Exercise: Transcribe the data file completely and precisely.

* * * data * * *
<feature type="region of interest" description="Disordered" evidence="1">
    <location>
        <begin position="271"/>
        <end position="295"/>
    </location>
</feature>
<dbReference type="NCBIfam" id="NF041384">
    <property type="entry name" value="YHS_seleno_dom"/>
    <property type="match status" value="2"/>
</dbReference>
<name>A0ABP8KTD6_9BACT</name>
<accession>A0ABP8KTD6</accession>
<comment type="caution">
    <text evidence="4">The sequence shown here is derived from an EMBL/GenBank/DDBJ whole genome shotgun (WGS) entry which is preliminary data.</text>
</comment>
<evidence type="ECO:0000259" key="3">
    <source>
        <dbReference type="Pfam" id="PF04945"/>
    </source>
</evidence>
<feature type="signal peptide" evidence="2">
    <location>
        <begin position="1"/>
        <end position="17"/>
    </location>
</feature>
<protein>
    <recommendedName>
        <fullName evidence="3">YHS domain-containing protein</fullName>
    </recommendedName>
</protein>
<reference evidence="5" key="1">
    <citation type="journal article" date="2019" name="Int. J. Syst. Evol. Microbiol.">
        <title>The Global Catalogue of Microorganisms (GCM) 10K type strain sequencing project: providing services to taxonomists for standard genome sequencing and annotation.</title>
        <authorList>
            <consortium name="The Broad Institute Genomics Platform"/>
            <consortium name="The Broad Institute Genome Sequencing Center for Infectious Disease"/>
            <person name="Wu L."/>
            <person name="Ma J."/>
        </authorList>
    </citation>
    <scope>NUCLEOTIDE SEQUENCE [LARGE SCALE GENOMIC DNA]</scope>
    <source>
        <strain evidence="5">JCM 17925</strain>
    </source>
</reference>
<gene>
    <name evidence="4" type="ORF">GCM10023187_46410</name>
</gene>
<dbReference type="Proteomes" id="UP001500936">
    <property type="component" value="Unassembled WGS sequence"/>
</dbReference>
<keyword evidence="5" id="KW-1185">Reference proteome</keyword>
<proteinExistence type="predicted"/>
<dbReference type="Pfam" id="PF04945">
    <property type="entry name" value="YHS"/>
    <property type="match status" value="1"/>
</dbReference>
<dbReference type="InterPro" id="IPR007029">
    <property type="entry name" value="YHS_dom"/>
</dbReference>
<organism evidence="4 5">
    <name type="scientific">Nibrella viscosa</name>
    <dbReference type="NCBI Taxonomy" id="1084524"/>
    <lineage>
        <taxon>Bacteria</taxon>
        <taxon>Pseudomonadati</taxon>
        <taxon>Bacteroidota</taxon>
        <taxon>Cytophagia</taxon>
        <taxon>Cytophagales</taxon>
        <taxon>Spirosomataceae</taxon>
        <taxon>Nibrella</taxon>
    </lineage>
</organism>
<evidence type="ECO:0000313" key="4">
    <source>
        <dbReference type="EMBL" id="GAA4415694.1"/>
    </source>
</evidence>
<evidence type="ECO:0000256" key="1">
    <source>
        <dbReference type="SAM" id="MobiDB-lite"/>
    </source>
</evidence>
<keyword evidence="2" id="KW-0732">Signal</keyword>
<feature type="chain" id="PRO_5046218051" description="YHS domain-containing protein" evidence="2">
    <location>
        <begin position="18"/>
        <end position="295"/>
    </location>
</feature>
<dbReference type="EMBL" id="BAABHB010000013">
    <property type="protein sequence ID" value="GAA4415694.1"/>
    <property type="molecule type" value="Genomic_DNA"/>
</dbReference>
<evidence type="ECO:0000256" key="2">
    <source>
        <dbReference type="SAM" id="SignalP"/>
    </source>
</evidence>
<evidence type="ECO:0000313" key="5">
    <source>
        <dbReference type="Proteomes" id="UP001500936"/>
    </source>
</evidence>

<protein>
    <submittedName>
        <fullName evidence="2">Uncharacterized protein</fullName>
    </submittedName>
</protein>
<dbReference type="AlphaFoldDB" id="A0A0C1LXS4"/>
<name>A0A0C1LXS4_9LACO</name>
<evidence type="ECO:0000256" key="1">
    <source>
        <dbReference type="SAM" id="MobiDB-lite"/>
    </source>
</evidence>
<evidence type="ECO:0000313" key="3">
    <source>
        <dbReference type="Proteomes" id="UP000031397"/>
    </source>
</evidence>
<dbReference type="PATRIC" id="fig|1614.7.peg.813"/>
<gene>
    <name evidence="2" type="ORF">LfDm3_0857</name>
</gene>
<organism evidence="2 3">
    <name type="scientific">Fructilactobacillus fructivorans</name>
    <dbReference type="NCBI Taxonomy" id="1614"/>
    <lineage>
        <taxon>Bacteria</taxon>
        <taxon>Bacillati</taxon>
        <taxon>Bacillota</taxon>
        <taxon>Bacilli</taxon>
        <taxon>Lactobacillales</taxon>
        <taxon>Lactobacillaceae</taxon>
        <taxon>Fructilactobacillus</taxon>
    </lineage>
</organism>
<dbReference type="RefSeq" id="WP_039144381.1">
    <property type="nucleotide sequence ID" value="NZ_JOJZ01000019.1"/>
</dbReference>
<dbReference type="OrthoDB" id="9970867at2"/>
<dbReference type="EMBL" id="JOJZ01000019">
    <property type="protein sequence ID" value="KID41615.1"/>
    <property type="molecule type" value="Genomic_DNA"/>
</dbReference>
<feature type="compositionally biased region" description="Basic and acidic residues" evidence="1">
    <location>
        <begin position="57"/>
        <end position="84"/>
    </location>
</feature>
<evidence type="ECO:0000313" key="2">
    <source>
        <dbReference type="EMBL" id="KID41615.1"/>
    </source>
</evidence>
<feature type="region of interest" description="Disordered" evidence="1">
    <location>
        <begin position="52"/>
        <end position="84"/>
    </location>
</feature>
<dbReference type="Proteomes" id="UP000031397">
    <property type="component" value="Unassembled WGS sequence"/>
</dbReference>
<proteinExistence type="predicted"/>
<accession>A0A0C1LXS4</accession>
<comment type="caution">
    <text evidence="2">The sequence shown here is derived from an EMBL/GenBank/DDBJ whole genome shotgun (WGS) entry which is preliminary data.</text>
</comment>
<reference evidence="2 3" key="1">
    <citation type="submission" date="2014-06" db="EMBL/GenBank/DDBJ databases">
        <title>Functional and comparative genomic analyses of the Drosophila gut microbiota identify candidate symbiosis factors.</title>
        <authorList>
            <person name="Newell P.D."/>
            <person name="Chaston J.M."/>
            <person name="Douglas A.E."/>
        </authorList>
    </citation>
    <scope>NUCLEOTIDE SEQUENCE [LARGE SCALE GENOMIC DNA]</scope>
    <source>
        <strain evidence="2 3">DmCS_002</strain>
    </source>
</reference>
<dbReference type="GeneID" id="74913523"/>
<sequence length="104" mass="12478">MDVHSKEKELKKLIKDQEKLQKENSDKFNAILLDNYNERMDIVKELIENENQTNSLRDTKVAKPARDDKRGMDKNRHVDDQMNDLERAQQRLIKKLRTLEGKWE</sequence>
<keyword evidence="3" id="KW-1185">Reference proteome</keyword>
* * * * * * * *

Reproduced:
<feature type="region of interest" description="Disordered" evidence="1">
    <location>
        <begin position="271"/>
        <end position="295"/>
    </location>
</feature>
<dbReference type="NCBIfam" id="NF041384">
    <property type="entry name" value="YHS_seleno_dom"/>
    <property type="match status" value="2"/>
</dbReference>
<name>A0ABP8KTD6_9BACT</name>
<accession>A0ABP8KTD6</accession>
<comment type="caution">
    <text evidence="4">The sequence shown here is derived from an EMBL/GenBank/DDBJ whole genome shotgun (WGS) entry which is preliminary data.</text>
</comment>
<evidence type="ECO:0000259" key="3">
    <source>
        <dbReference type="Pfam" id="PF04945"/>
    </source>
</evidence>
<feature type="signal peptide" evidence="2">
    <location>
        <begin position="1"/>
        <end position="17"/>
    </location>
</feature>
<protein>
    <recommendedName>
        <fullName evidence="3">YHS domain-containing protein</fullName>
    </recommendedName>
</protein>
<reference evidence="5" key="1">
    <citation type="journal article" date="2019" name="Int. J. Syst. Evol. Microbiol.">
        <title>The Global Catalogue of Microorganisms (GCM) 10K type strain sequencing project: providing services to taxonomists for standard genome sequencing and annotation.</title>
        <authorList>
            <consortium name="The Broad Institute Genomics Platform"/>
            <consortium name="The Broad Institute Genome Sequencing Center for Infectious Disease"/>
            <person name="Wu L."/>
            <person name="Ma J."/>
        </authorList>
    </citation>
    <scope>NUCLEOTIDE SEQUENCE [LARGE SCALE GENOMIC DNA]</scope>
    <source>
        <strain evidence="5">JCM 17925</strain>
    </source>
</reference>
<gene>
    <name evidence="4" type="ORF">GCM10023187_46410</name>
</gene>
<dbReference type="Proteomes" id="UP001500936">
    <property type="component" value="Unassembled WGS sequence"/>
</dbReference>
<keyword evidence="5" id="KW-1185">Reference proteome</keyword>
<proteinExistence type="predicted"/>
<dbReference type="Pfam" id="PF04945">
    <property type="entry name" value="YHS"/>
    <property type="match status" value="1"/>
</dbReference>
<dbReference type="InterPro" id="IPR007029">
    <property type="entry name" value="YHS_dom"/>
</dbReference>
<organism evidence="4 5">
    <name type="scientific">Nibrella viscosa</name>
    <dbReference type="NCBI Taxonomy" id="1084524"/>
    <lineage>
        <taxon>Bacteria</taxon>
        <taxon>Pseudomonadati</taxon>
        <taxon>Bacteroidota</taxon>
        <taxon>Cytophagia</taxon>
        <taxon>Cytophagales</taxon>
        <taxon>Spirosomataceae</taxon>
        <taxon>Nibrella</taxon>
    </lineage>
</organism>
<evidence type="ECO:0000313" key="4">
    <source>
        <dbReference type="EMBL" id="GAA4415694.1"/>
    </source>
</evidence>
<evidence type="ECO:0000256" key="1">
    <source>
        <dbReference type="SAM" id="MobiDB-lite"/>
    </source>
</evidence>
<keyword evidence="2" id="KW-0732">Signal</keyword>
<feature type="chain" id="PRO_5046218051" description="YHS domain-containing protein" evidence="2">
    <location>
        <begin position="18"/>
        <end position="295"/>
    </location>
</feature>
<dbReference type="EMBL" id="BAABHB010000013">
    <property type="protein sequence ID" value="GAA4415694.1"/>
    <property type="molecule type" value="Genomic_DNA"/>
</dbReference>
<evidence type="ECO:0000256" key="2">
    <source>
        <dbReference type="SAM" id="SignalP"/>
    </source>
</evidence>
<evidence type="ECO:0000313" key="5">
    <source>
        <dbReference type="Proteomes" id="UP001500936"/>
    </source>
</evidence>

<protein>
    <submittedName>
        <fullName evidence="2">Uncharacterized protein</fullName>
    </submittedName>
</protein>
<dbReference type="AlphaFoldDB" id="A0A0C1LXS4"/>
<name>A0A0C1LXS4_9LACO</name>
<evidence type="ECO:0000256" key="1">
    <source>
        <dbReference type="SAM" id="MobiDB-lite"/>
    </source>
</evidence>
<evidence type="ECO:0000313" key="3">
    <source>
        <dbReference type="Proteomes" id="UP000031397"/>
    </source>
</evidence>
<dbReference type="PATRIC" id="fig|1614.7.peg.813"/>
<gene>
    <name evidence="2" type="ORF">LfDm3_0857</name>
</gene>
<organism evidence="2 3">
    <name type="scientific">Fructilactobacillus fructivorans</name>
    <dbReference type="NCBI Taxonomy" id="1614"/>
    <lineage>
        <taxon>Bacteria</taxon>
        <taxon>Bacillati</taxon>
        <taxon>Bacillota</taxon>
        <taxon>Bacilli</taxon>
        <taxon>Lactobacillales</taxon>
        <taxon>Lactobacillaceae</taxon>
        <taxon>Fructilactobacillus</taxon>
    </lineage>
</organism>
<dbReference type="RefSeq" id="WP_039144381.1">
    <property type="nucleotide sequence ID" value="NZ_JOJZ01000019.1"/>
</dbReference>
<dbReference type="OrthoDB" id="9970867at2"/>
<dbReference type="EMBL" id="JOJZ01000019">
    <property type="protein sequence ID" value="KID41615.1"/>
    <property type="molecule type" value="Genomic_DNA"/>
</dbReference>
<feature type="compositionally biased region" description="Basic and acidic residues" evidence="1">
    <location>
        <begin position="57"/>
        <end position="84"/>
    </location>
</feature>
<evidence type="ECO:0000313" key="2">
    <source>
        <dbReference type="EMBL" id="KID41615.1"/>
    </source>
</evidence>
<feature type="region of interest" description="Disordered" evidence="1">
    <location>
        <begin position="52"/>
        <end position="84"/>
    </location>
</feature>
<dbReference type="Proteomes" id="UP000031397">
    <property type="component" value="Unassembled WGS sequence"/>
</dbReference>
<proteinExistence type="predicted"/>
<accession>A0A0C1LXS4</accession>
<comment type="caution">
    <text evidence="2">The sequence shown here is derived from an EMBL/GenBank/DDBJ whole genome shotgun (WGS) entry which is preliminary data.</text>
</comment>
<reference evidence="2 3" key="1">
    <citation type="submission" date="2014-06" db="EMBL/GenBank/DDBJ databases">
        <title>Functional and comparative genomic analyses of the Drosophila gut microbiota identify candidate symbiosis factors.</title>
        <authorList>
            <person name="Newell P.D."/>
            <person name="Chaston J.M."/>
            <person name="Douglas A.E."/>
        </authorList>
    </citation>
    <scope>NUCLEOTIDE SEQUENCE [LARGE SCALE GENOMIC DNA]</scope>
    <source>
        <strain evidence="2 3">DmCS_002</strain>
    </source>
</reference>
<dbReference type="GeneID" id="74913523"/>
<sequence length="104" mass="12478">MDVHSKEKELKKLIKDQEKLQKENSDKFNAILLDNYNERMDIVKELIENENQTNSLRDTKVAKPARDDKRGMDKNRHVDDQMNDLERAQQRLIKKLRTLEGKWE</sequence>
<keyword evidence="3" id="KW-1185">Reference proteome</keyword>